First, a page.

Tata-owned Indian FSC Air India will recruit around 500 cabin crews and 50 pilots each month. The CEO Campbell Wilson told Hindu.
While answering dozens of questions, one was related to recruitment. The CEO calmly answered the questions. He also pointed out expansion plans and how they are preparing for them.
While answering the question asked by Hindu Journalist, What are the proposed measures for undertaking a significant hiring process for cabin crew and pilots in tandem with the extensive expansion?
Air India to Recruit Lots of Crew
Beginning with the ground staff, AI has refrained from recruiting employees for the last 15 years. Encompassing fields such as Information Technology (IT) that undergo rapid developments. Consequently, we have been engaging in a recruitment drive to fill such positions.
This presents us with a significant opportunity in terms of collaborating with Vistara and AirAsia India. Particularly as we have access to a younger workforce familiar with the workings of private airlines, allowing for integration without any adverse impacts.
Regarding the flight staff, the sheer quantity of aircraft necessitates a solution beyond merely involving other airlines. Given their limited crew pool, most are already allocated for their own operations.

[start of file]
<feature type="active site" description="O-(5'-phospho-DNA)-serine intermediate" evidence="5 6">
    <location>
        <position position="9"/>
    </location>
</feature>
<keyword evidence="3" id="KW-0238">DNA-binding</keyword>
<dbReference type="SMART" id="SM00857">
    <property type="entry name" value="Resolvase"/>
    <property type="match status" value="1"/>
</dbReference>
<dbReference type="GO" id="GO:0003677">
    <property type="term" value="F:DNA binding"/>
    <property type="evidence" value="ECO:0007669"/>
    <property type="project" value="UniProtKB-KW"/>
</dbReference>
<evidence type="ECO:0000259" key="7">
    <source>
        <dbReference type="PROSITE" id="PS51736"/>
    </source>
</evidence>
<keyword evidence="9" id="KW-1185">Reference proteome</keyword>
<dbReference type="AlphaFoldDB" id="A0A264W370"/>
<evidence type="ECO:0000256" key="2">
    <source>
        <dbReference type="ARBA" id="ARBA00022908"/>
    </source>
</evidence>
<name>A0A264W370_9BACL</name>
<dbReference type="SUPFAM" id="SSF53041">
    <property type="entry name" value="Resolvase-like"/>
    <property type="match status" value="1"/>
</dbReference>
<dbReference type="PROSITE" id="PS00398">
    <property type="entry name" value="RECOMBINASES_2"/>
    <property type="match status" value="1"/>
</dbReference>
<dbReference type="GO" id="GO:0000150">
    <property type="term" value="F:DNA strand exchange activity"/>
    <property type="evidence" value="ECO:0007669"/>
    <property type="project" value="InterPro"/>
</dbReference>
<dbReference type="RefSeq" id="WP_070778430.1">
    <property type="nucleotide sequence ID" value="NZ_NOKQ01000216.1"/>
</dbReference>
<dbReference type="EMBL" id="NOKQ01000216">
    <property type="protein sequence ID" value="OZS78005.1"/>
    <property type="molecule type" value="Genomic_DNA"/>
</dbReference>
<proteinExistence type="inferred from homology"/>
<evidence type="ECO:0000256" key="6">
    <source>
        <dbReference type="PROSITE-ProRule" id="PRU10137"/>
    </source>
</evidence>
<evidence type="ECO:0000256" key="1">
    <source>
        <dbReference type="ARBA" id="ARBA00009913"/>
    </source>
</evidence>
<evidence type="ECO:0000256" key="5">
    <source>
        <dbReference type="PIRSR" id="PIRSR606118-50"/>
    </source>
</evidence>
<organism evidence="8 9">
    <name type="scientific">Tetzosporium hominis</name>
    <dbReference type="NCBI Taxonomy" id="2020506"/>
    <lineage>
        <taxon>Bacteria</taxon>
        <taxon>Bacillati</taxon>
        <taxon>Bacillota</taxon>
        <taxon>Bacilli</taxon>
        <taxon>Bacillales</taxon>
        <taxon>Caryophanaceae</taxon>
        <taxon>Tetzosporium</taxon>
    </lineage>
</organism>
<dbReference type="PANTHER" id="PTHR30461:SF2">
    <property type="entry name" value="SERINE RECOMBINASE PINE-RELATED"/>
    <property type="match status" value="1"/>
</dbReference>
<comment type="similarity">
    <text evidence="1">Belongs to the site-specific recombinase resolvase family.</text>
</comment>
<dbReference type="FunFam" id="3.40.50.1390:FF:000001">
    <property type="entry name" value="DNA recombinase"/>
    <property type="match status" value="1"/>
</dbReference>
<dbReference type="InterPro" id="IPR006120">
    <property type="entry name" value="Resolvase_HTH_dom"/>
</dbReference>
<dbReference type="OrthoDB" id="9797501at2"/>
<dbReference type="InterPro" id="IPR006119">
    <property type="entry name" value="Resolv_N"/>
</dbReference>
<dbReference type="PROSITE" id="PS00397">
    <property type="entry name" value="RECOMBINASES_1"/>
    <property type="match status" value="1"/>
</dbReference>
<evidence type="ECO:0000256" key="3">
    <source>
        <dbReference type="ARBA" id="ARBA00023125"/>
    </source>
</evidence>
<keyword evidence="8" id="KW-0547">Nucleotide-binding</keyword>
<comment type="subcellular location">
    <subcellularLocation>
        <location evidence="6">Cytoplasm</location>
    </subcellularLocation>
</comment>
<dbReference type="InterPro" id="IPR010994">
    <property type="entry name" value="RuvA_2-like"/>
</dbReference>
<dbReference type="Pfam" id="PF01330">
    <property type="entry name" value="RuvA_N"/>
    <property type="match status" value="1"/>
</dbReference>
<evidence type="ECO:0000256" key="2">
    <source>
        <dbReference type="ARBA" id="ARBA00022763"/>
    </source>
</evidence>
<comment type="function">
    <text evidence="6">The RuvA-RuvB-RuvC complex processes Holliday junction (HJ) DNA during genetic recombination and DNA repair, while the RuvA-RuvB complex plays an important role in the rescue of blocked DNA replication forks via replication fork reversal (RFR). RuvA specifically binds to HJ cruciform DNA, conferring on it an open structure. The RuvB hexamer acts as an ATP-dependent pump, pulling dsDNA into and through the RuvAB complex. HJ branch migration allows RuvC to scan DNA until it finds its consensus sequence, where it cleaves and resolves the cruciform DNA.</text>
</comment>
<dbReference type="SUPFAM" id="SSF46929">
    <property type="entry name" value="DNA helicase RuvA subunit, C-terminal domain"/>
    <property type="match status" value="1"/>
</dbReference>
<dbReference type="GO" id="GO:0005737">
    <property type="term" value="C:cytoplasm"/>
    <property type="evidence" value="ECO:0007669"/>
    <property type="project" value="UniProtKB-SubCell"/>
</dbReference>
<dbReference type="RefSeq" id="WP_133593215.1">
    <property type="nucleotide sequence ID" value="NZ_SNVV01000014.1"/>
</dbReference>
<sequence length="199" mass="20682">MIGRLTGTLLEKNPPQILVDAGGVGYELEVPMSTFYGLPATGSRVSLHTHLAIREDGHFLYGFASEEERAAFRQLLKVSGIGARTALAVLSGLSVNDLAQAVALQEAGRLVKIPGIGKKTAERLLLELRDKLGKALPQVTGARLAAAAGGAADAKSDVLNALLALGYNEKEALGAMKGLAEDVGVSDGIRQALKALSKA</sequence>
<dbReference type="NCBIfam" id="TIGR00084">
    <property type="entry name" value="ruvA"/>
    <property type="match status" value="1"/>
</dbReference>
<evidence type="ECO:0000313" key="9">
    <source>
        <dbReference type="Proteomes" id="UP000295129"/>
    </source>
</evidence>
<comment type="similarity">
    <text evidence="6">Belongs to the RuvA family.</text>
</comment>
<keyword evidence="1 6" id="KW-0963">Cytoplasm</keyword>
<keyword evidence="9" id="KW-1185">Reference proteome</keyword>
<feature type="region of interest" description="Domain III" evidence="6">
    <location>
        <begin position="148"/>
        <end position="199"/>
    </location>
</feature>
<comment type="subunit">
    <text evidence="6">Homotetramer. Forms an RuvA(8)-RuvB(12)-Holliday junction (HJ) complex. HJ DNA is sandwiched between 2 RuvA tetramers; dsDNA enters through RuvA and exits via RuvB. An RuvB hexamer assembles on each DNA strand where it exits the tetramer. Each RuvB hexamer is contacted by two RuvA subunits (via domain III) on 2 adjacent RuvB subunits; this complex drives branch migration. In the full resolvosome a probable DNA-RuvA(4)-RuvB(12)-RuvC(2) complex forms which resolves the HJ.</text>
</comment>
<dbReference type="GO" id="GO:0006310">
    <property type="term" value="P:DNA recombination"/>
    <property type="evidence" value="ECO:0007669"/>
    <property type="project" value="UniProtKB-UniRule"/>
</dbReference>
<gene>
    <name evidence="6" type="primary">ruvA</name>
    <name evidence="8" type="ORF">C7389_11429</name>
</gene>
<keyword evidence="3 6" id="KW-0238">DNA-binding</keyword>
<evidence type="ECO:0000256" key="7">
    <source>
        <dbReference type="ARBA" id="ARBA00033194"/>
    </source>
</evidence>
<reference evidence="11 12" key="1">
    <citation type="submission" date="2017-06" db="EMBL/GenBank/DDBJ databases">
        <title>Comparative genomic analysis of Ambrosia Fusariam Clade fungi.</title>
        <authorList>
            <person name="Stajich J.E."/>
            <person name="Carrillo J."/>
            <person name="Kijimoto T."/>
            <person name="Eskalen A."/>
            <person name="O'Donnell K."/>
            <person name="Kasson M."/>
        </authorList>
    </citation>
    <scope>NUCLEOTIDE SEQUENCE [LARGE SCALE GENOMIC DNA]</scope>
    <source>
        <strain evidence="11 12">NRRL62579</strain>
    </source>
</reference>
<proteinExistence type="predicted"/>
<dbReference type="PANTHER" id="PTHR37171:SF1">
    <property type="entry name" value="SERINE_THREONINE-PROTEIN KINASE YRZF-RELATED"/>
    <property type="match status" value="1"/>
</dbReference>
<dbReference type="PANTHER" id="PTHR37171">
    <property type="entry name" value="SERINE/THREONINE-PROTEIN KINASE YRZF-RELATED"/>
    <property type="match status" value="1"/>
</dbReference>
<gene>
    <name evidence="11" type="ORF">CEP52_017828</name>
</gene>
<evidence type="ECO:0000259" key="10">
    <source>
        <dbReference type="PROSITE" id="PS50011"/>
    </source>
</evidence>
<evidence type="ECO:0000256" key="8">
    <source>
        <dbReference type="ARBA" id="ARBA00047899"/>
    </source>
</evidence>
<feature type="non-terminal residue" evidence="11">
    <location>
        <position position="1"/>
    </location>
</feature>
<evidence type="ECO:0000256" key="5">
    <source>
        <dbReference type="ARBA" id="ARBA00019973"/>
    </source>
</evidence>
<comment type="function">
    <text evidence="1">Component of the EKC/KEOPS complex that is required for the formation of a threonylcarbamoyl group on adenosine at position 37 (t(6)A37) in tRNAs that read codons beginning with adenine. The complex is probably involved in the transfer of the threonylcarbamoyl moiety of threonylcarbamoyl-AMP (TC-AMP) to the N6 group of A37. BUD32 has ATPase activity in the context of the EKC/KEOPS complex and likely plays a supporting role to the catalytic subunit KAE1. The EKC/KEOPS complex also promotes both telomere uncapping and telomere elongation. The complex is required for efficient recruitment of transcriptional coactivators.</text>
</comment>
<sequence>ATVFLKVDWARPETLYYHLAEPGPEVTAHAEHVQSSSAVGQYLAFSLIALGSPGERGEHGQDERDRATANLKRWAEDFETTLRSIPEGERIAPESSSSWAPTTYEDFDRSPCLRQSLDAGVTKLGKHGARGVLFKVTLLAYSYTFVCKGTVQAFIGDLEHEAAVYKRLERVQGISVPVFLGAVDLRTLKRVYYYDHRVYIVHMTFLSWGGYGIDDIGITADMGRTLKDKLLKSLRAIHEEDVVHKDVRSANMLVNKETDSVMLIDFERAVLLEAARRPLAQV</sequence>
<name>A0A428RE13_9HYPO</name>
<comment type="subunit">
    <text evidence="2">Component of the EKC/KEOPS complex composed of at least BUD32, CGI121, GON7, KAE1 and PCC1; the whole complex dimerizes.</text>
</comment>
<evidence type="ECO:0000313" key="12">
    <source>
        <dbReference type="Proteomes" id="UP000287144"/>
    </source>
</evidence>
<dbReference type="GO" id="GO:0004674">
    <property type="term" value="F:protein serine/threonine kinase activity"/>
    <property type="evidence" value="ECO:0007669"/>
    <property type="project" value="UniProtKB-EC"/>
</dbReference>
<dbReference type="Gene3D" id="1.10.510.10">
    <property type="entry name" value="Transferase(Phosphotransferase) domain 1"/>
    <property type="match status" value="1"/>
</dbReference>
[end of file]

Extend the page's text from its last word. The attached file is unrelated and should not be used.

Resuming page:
We did manage to bring in some surplus. With around 43-45 pilots from AirAsia being absorbed into Vistara. Furthermore, others are joining Air India Express, effectively optimizing the available pool.
We have successfully revitalized 20 aircraft that had remained grounded for an extended period due to a lack of spares and other factors.
Additionally, this year, we are leasing 36 aircraft, comprising 25 narrow-bodied and 11 wide-bodied planes. Furthermore, we are scheduled to receive six of the purchased wide-bodied aircraft and 25 narrow-bodied aircraft.
To provide adequate support to the fleet. We are significantly increasing our recruitment drive. Subsequently, plans to hire 500 crew members per month.
We have been recruiting over 50 pilots per month on the pilot front. However, the main challenge is the specific requirements for the restored and newly acquired aircraft. Including the 787s and 777s, necessitating individuals with wide-body experience, captain licenses, and considerable flying hours.
Unfortunately, India has a dearth of internal or external talent meeting these requirements.
Hence, we have had to temporarily enlist the aid of expatriates to enable us to utilize these aircraft until we can train our personnel to take over.
In my opinion, this represents a mutually beneficial scenario, as failing to obtain overseas assistance would preclude us from expanding our operations, exploring new markets, or accommodating more passengers.
It would deprive the co-pilot of the chance to work alongside the expatriate captain and the cabin crew onboard. Furthermore, You can read the complete interview on Hindu Website.
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